The fleets of Spliethoff and Thorco both have an aggregate lifting capacity of just over 10,000 tons, with average 210 tons per ship each. The relevant heavy-lift competences of PACC Line and MACS are a modest 140 to 145 tons average.  

HL

Multipurpose

Existing fleet

On Order

Rank

Operator 1/2018

Ships

HL

ØHL

ØAge

Ships

HL

ØHL

Share

1

BBC

146

49,600

340

2009

1

500

500

1%

2

Intermarine

43

20,600

480

2008

14

9,000

640

44%

3

Cosco SSC

64

18,600

290

2009

1

200

200

1%

4

Chipolbrok

20

11,900

590

2010

-

-

-

-

5

Zeaborn

42

11,200

270

2006

-

-

-

-

6

AAL

21

10,600

500

2011

-

-

-

-

7

Spliethoff

48

10,300

215

2005

6

2,200

360

21%

8

Thorco

48

10,100

210

2010

-

-

-

-

9

PACC Line

15

2,100

140

2007

-

-

-

-

10

MACS

13

1,900

145

2006

-

-

-

-

2018

Top 10 Multipurpose

460

146,900

320

2008

22

11,900

540

8%

The above analyses is based on the number of general cargo/multipurpose ships, with or without crane capacity, operated by the said 10 operators. Such ships form the core of the breakbulk trades. In other words, and although these carry breakbulk cargoes as well, the following vessels types have NOT been considered here: OHGC, RoRo, Vehicle Carrier and specialist Heavy Load and Open Deck Ship, as well as Semi-Submersible vessels.

The 2018 breakbulk market and a bit beyond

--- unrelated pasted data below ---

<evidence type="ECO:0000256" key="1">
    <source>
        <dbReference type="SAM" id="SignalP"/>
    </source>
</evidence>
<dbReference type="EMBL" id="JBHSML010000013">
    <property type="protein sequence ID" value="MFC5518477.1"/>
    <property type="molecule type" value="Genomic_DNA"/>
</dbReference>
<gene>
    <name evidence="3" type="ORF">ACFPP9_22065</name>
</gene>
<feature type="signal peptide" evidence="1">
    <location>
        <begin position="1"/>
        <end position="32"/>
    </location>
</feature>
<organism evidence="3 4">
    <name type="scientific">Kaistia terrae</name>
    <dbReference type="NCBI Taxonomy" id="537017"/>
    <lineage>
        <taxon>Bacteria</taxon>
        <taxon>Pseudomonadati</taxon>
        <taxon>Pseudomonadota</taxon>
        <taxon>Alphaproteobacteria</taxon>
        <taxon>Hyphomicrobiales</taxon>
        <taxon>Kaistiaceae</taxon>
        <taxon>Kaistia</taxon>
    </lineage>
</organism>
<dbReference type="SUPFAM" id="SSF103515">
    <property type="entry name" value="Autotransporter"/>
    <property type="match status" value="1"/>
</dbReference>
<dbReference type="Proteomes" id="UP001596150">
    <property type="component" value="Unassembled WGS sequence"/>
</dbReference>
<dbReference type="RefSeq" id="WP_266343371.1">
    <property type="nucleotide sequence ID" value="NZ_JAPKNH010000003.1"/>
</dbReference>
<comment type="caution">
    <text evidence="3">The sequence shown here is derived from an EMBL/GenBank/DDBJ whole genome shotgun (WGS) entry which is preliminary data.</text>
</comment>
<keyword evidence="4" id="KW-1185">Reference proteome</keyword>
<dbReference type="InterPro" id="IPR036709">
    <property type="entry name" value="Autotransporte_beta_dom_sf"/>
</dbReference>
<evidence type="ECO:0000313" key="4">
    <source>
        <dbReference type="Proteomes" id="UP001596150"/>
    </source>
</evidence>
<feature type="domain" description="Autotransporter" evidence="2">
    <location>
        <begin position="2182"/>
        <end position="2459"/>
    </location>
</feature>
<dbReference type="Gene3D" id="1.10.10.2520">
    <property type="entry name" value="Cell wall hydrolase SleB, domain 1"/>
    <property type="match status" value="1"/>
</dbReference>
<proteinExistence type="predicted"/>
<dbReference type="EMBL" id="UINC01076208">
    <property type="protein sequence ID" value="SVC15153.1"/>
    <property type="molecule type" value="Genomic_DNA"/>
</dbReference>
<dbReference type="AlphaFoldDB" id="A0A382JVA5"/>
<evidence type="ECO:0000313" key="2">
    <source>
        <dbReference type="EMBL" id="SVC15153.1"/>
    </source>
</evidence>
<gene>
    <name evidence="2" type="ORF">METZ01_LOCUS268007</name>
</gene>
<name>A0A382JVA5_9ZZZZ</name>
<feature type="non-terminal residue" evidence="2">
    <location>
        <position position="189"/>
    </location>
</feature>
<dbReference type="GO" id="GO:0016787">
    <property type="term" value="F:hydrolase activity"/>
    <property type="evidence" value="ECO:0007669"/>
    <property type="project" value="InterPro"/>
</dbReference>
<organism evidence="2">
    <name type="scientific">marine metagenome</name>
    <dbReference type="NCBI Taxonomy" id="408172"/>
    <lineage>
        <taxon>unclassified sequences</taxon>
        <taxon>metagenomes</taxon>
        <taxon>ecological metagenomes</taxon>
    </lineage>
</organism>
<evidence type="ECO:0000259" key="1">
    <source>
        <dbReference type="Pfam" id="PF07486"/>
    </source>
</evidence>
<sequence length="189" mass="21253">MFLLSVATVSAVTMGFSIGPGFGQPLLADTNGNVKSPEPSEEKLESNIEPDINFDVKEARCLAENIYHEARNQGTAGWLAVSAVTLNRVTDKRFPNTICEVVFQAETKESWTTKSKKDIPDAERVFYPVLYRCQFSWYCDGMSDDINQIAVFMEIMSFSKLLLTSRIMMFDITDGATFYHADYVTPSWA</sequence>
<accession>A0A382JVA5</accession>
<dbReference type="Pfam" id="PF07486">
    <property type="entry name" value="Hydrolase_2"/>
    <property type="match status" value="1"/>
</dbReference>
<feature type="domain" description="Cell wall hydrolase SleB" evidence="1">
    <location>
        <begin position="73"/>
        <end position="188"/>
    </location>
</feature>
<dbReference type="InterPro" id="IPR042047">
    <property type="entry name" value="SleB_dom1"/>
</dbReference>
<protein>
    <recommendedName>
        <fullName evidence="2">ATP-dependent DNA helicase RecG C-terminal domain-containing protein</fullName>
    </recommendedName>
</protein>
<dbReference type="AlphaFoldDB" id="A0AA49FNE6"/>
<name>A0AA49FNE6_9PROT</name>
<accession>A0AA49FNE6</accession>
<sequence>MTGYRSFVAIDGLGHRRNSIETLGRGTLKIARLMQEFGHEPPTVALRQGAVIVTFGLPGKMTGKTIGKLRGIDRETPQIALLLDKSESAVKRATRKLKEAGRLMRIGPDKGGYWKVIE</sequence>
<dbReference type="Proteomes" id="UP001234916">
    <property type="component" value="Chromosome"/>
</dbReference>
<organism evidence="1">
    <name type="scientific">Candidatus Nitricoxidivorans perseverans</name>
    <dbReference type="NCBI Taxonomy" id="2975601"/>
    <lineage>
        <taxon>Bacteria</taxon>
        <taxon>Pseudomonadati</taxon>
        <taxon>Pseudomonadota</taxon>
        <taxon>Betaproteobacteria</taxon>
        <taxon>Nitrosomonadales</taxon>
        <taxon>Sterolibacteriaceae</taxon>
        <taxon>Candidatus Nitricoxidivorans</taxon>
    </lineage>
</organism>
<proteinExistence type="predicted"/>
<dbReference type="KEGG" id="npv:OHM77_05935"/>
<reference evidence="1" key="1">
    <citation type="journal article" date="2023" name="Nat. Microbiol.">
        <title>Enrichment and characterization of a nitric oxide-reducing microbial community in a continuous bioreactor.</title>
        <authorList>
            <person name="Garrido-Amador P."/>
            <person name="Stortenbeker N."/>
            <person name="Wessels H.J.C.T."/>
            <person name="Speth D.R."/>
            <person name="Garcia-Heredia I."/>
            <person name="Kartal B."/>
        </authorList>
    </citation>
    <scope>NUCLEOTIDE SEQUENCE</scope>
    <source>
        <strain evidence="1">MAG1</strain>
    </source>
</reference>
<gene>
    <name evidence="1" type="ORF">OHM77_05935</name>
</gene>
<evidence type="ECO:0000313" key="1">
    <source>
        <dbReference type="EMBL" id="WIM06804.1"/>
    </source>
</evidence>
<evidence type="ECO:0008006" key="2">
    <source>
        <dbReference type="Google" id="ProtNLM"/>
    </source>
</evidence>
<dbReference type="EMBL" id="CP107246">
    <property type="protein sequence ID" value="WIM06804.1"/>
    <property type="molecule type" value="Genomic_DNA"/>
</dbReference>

Beyond doubt, the global economy is improving. The outlook for the coming five years in terms of GDP development and the growth of imports and exports have probably not been better ever since 2008.

The breakbulk industry should undoubtedly benefit from this global recovery and enjoy an uptick in volumes.

Both will be hard to get started, but maintenance to existing oil and gas installations can no longer be ignored; increasing oil prices  should induce investment in new installations.

Investments in shale gas, alternative energy, offshore wind turbines (in particular), and large-scale solar projects are expected to grow as well.

Backhaul parcels in the form of minor bulks including steel and forest products, agribulk and fertilisers and the like are forecast to grow up to 3% in 2018.

The effects of the 2016 and 2017 -not yet ended- consolidation wave, together with a very low orderbook for multipurpose/project/heavy-lift tonnage, and this in combination with the expected economic recovery should see breakbulk operators writing dark grey ink again by the end of 2018.

Such a pity that Car Carriers have developed into such formidable breakbulk operators. And that container carriers continue having sufficient space for project cargoes on their too big ships. Else the results of the multipurpose operators, who can’t be beaten for flexibility, might have become deep dark black.

So in all, the improving economy will increase demand and hopefully reduce competition from bulk carriers, container operators or reefer ships. As rate levels are set by the demand-and-competition mix, the effects of this all on breakbulk rates will initially be subdued.

Source: Press Release